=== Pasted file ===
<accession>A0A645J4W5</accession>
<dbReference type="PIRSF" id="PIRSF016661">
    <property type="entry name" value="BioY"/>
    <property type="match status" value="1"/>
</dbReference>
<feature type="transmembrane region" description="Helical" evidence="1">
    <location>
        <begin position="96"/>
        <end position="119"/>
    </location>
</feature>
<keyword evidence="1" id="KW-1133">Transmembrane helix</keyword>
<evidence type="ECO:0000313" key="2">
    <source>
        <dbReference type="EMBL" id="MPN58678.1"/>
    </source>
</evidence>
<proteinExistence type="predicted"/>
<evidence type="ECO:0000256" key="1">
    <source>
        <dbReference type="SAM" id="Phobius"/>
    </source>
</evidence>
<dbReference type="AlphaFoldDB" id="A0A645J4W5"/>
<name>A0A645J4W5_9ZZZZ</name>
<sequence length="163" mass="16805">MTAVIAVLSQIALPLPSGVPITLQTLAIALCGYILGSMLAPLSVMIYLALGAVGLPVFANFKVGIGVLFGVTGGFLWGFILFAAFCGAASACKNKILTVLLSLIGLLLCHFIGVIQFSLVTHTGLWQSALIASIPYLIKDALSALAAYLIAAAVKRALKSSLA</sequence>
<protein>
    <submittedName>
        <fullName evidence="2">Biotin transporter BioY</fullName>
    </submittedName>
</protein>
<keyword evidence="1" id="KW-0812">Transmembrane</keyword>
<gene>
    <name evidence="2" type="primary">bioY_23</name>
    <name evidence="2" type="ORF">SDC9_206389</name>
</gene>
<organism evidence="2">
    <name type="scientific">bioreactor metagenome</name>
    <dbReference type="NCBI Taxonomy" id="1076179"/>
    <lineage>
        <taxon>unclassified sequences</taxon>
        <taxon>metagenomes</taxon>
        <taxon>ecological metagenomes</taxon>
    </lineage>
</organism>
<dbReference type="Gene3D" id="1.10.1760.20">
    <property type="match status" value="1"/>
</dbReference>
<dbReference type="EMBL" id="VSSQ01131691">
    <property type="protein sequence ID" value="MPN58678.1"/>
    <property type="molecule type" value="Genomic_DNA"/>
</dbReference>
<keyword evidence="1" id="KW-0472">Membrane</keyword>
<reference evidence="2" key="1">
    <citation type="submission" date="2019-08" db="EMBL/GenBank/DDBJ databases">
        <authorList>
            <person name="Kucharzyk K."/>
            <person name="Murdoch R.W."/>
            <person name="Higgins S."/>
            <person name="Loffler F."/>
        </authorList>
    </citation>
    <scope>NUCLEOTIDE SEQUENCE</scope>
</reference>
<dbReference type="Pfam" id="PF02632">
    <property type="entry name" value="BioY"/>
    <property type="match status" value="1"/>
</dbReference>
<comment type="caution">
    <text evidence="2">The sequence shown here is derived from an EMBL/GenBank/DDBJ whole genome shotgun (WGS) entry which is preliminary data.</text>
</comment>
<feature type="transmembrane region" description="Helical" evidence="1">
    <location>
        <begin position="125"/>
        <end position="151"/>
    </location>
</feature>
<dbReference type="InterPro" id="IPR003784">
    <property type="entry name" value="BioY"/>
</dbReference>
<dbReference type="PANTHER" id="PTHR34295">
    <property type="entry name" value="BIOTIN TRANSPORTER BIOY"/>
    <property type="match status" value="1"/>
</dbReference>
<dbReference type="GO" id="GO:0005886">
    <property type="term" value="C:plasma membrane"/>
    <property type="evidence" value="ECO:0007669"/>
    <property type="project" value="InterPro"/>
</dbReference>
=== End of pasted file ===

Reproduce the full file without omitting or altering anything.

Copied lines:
<accession>A0A645J4W5</accession>
<dbReference type="PIRSF" id="PIRSF016661">
    <property type="entry name" value="BioY"/>
    <property type="match status" value="1"/>
</dbReference>
<feature type="transmembrane region" description="Helical" evidence="1">
    <location>
        <begin position="96"/>
        <end position="119"/>
    </location>
</feature>
<keyword evidence="1" id="KW-1133">Transmembrane helix</keyword>
<evidence type="ECO:0000313" key="2">
    <source>
        <dbReference type="EMBL" id="MPN58678.1"/>
    </source>
</evidence>
<proteinExistence type="predicted"/>
<evidence type="ECO:0000256" key="1">
    <source>
        <dbReference type="SAM" id="Phobius"/>
    </source>
</evidence>
<dbReference type="AlphaFoldDB" id="A0A645J4W5"/>
<name>A0A645J4W5_9ZZZZ</name>
<sequence length="163" mass="16805">MTAVIAVLSQIALPLPSGVPITLQTLAIALCGYILGSMLAPLSVMIYLALGAVGLPVFANFKVGIGVLFGVTGGFLWGFILFAAFCGAASACKNKILTVLLSLIGLLLCHFIGVIQFSLVTHTGLWQSALIASIPYLIKDALSALAAYLIAAAVKRALKSSLA</sequence>
<protein>
    <submittedName>
        <fullName evidence="2">Biotin transporter BioY</fullName>
    </submittedName>
</protein>
<keyword evidence="1" id="KW-0812">Transmembrane</keyword>
<gene>
    <name evidence="2" type="primary">bioY_23</name>
    <name evidence="2" type="ORF">SDC9_206389</name>
</gene>
<organism evidence="2">
    <name type="scientific">bioreactor metagenome</name>
    <dbReference type="NCBI Taxonomy" id="1076179"/>
    <lineage>
        <taxon>unclassified sequences</taxon>
        <taxon>metagenomes</taxon>
        <taxon>ecological metagenomes</taxon>
    </lineage>
</organism>
<dbReference type="Gene3D" id="1.10.1760.20">
    <property type="match status" value="1"/>
</dbReference>
<dbReference type="EMBL" id="VSSQ01131691">
    <property type="protein sequence ID" value="MPN58678.1"/>
    <property type="molecule type" value="Genomic_DNA"/>
</dbReference>
<keyword evidence="1" id="KW-0472">Membrane</keyword>
<reference evidence="2" key="1">
    <citation type="submission" date="2019-08" db="EMBL/GenBank/DDBJ databases">
        <authorList>
            <person name="Kucharzyk K."/>
            <person name="Murdoch R.W."/>
            <person name="Higgins S."/>
            <person name="Loffler F."/>
        </authorList>
    </citation>
    <scope>NUCLEOTIDE SEQUENCE</scope>
</reference>
<dbReference type="Pfam" id="PF02632">
    <property type="entry name" value="BioY"/>
    <property type="match status" value="1"/>
</dbReference>
<comment type="caution">
    <text evidence="2">The sequence shown here is derived from an EMBL/GenBank/DDBJ whole genome shotgun (WGS) entry which is preliminary data.</text>
</comment>
<feature type="transmembrane region" description="Helical" evidence="1">
    <location>
        <begin position="125"/>
        <end position="151"/>
    </location>
</feature>
<dbReference type="InterPro" id="IPR003784">
    <property type="entry name" value="BioY"/>
</dbReference>
<dbReference type="PANTHER" id="PTHR34295">
    <property type="entry name" value="BIOTIN TRANSPORTER BIOY"/>
    <property type="match status" value="1"/>
</dbReference>
<dbReference type="GO" id="GO:0005886">
    <property type="term" value="C:plasma membrane"/>
    <property type="evidence" value="ECO:0007669"/>
    <property type="project" value="InterPro"/>
</dbReference>